Veteran Stories:
Ruby Jeannette Foley

Army

  • Ruby Foley's Photo Collage. L-R: RCAF Badge; photo; newsclipping...

    Ruby Foley
  • Photo Collage: Myale and Ruby Foley on leave, 1944.

    Ruby Foley
  • Ruby Foley drinking beers with friends.

    Ruby Foley
  • Photo Collage: Ruby Foley returns home to British Columbia.

    Ruby Foley
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"We were concerned about the war. And we ended up enjoying every bit of our experience. Turned out so much better than we thought it might."

Transcript

Ruby Foley. I’m in Vernon. My brother was in the air force, he was air crew and he was overseas. And my sister joined up first. She joined in 1942. And she talked me into joining up, and we both went into the air force because we wanted to help get my brother out of where he was. We were concerned about him and concerned about the war. And we ended up enjoying every bit of our experience. Turned out so much better than we thought it might.

Our training at [CFB] Rockcliffe [Ontario] was basic training and that was just learning marching and first aid and all the other preliminary things. And then I went to Trenton [Ontario] where I took my accounting course. And then came back to Pat Bay [Patricia Bay, British Columbia]. That was my first posting and the only one I had until I went overseas, on Vancouver Island, it is exactly where the airport is over there now. The Japanese were over there, they shelled one place on Vancouver Island at one time, at the north of Vancouver Island. We had outposts all over. We had a lot of stations all around the island and on the mainland. And we did all the bookkeeping for them.

Before VJ Day [Victory over Japan Day], they asked for volunteers of all the girls that would join up to go to eastern stations and we all went down and took our inoculations and got ready, got all our papers ready. And then they dropped the bomb and the war was over. That’s when the boys over in England, threatening to create a commotion because they wanted to come home, and that’s when we girls got the chance to go over and close the stations.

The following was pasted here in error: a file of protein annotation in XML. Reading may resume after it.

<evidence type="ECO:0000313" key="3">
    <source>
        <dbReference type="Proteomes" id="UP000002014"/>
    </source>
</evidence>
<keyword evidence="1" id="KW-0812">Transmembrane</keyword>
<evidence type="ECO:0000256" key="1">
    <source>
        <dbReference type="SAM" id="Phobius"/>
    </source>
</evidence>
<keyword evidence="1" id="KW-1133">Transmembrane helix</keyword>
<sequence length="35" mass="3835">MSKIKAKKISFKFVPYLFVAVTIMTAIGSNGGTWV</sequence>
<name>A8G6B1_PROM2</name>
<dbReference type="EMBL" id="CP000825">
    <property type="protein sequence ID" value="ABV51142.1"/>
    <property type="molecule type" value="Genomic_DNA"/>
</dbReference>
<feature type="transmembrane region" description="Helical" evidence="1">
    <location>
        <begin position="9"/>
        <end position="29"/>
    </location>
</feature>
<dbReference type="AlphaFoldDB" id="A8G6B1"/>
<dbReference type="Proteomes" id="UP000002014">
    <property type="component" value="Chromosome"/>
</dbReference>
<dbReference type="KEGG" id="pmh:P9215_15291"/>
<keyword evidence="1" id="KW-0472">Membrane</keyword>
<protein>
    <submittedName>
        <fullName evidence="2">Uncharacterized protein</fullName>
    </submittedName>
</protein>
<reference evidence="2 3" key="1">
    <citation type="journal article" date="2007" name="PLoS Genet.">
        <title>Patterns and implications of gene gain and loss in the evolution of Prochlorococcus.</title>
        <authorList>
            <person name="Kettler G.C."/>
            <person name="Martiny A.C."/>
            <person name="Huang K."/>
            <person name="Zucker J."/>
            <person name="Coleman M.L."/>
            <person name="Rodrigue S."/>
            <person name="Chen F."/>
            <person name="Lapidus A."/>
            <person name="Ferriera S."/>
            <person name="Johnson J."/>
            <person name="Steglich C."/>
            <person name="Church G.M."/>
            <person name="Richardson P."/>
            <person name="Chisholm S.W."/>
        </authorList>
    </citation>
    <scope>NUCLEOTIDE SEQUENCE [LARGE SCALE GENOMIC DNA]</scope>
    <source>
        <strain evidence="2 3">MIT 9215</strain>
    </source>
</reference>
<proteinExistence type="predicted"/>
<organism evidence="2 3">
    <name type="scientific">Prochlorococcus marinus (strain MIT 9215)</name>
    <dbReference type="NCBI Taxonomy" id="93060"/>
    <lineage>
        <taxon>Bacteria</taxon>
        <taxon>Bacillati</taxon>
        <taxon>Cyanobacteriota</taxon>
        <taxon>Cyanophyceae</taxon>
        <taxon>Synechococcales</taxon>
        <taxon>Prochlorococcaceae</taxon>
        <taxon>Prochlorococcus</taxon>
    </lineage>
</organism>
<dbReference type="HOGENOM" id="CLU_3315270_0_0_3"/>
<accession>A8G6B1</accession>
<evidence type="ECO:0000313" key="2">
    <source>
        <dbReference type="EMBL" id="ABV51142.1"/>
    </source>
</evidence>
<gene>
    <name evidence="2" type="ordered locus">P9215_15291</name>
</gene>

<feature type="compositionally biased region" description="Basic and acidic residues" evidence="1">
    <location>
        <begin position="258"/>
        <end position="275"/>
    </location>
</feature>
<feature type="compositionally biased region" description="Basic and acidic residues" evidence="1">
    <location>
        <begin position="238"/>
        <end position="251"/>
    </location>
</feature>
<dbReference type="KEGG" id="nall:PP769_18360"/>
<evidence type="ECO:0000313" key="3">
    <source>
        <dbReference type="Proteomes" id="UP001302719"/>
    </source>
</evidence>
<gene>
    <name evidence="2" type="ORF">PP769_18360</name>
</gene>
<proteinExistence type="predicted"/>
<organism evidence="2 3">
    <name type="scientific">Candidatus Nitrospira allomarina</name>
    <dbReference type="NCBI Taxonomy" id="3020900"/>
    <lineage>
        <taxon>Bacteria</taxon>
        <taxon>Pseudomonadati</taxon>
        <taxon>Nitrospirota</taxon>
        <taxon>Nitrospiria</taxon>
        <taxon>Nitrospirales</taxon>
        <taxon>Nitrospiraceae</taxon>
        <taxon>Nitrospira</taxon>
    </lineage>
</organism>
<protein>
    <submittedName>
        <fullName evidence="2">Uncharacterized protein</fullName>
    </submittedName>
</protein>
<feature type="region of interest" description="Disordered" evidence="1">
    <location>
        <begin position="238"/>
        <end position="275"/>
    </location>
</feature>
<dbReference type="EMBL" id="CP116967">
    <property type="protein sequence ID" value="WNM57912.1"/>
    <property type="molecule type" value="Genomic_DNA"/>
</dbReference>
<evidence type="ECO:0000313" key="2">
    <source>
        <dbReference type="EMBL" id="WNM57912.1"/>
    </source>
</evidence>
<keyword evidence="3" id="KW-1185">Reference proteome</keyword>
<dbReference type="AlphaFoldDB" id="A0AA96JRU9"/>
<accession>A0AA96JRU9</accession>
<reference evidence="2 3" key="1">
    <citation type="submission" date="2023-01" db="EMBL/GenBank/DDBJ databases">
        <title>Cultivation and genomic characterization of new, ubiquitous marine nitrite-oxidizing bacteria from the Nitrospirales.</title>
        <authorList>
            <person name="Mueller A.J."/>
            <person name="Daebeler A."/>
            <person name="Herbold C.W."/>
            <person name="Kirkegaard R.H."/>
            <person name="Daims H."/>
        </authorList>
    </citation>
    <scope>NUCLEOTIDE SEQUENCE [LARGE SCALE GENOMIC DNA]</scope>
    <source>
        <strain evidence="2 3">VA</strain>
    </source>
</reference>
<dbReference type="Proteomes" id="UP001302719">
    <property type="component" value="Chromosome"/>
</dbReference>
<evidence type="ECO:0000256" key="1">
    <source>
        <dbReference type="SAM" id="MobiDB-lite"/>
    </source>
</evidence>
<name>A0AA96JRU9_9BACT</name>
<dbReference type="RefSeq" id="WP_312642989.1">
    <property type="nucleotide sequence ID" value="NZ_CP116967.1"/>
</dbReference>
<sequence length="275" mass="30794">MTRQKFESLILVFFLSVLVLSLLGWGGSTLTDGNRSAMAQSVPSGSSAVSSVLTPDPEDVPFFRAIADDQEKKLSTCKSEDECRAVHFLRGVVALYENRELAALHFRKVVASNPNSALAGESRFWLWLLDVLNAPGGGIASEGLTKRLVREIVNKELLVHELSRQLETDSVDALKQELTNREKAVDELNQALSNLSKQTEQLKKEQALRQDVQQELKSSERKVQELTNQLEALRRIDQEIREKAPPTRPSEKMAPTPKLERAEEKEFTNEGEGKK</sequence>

We first went down to Ontario Station in Ontario. And we were there I think probably about a month or two months before we got shipped out. And the train that we were to go on, we thought we were going to sail from Halifax, so we thought we just had the train ride from St. Hubert to Halifax, but the train went across the border, down into the [United] States and picked up all these Italian prisoners of war. They were mostly Italian, but there were some Germans too. Train went back up into Canada, went to Halifax then, and unloaded all these prisoners on the ship. And we all stood there and watched them all get onboard the ship. And then they closed them down into their section, and then we were allowed to go onboard.

But it was quite exciting. They called us the ‘cooks tour’ because we came in late. And we mostly had a good time there. We went to shows, we used to the symphony concerts on Sundays at the Royal Albert Hall and sat way up in the top part and listened to the concerts. They were wonderful. We were able to get good seats there because we would just take, we were all given so many cigarettes, and I had never smoked and I never used cigarettes. And we used to take our packages of cigarettes, and you could go anywhere with cigarettes because we’d just take half a carton of cigarettes around to the back door of the Royal Albert Hall, and the ushers would take us up into the boxes, the box seats were where all the plush seats were. They’d wait until right the last minute to find out that there’s nobody going to use that box that night. And then they would take us up there and tell us, keep back, far back, so that nobody could see you and don’t talk. We were appreciated yes. And especially in France. I’ll never forget the experience there. We were so sad for the people there, but they were recovering, but they had had such a bad time.

While we were in England, the Canadian government used to send us care packages. And they sent, over at one time, they sent us oranges and each of us in the office got three oranges. And I gave one to an Irish girl who was working, she was a civilian working in the office. I gave her one and I had two left. And I went, when I left work, I was carrying these two oranges in my hand and there was a lady pushing a pram along with a baby in it and a little girl walking beside. And the little girl kept looking back at me and she said to her mom, “What’s she got?” And the mother said, “They’re oranges.” She said, “What’s an orange?” And I just walked up, when I went past the pram, I put the oranges in the pram and kept on walking.

The Service was really a great experience. I came out and I had my accounting and I had a comptometer course behind me. And I went in the office and I was secure in my job from then on.

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